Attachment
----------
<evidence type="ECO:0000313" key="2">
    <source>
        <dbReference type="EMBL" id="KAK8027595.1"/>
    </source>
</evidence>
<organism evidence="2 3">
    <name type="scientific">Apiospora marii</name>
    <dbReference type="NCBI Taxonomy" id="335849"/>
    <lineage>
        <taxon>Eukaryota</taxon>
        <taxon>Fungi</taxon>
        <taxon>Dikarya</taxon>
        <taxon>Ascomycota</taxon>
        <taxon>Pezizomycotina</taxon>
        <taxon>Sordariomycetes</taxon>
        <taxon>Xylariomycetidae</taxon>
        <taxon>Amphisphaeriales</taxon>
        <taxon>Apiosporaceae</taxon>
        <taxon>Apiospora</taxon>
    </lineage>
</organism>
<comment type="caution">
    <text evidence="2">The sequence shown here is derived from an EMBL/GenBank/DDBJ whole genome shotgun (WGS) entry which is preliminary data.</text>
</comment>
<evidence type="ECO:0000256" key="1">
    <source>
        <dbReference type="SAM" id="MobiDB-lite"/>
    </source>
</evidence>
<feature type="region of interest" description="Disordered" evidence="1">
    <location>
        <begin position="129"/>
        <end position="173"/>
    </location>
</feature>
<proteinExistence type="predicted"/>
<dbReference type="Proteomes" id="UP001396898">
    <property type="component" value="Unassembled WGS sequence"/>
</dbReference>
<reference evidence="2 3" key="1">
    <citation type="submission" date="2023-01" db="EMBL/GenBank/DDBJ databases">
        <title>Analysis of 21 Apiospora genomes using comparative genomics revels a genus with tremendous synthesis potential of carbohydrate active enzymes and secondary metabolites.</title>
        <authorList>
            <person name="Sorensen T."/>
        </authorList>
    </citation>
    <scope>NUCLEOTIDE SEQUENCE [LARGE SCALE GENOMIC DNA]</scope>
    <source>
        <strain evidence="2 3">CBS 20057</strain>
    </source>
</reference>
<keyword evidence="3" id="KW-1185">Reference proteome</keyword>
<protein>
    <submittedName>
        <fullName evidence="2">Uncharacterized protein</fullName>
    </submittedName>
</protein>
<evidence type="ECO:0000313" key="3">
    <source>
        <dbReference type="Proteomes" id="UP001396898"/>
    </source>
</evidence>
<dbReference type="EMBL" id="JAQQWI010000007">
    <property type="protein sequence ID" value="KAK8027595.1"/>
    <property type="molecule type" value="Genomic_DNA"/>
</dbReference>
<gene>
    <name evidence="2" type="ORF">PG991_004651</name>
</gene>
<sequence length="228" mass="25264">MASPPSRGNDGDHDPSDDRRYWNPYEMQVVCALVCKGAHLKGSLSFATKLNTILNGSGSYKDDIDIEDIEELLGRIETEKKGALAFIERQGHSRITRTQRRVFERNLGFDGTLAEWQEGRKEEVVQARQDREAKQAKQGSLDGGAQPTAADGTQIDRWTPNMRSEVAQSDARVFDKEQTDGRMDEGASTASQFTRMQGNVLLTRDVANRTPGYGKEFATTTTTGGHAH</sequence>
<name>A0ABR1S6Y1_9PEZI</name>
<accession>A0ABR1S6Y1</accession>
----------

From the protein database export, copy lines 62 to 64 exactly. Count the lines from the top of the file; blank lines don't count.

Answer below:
</evidence>
<dbReference type="EMBL" id="JAQQWI010000007">
    <property type="protein sequence ID" value="KAK8027595.1"/>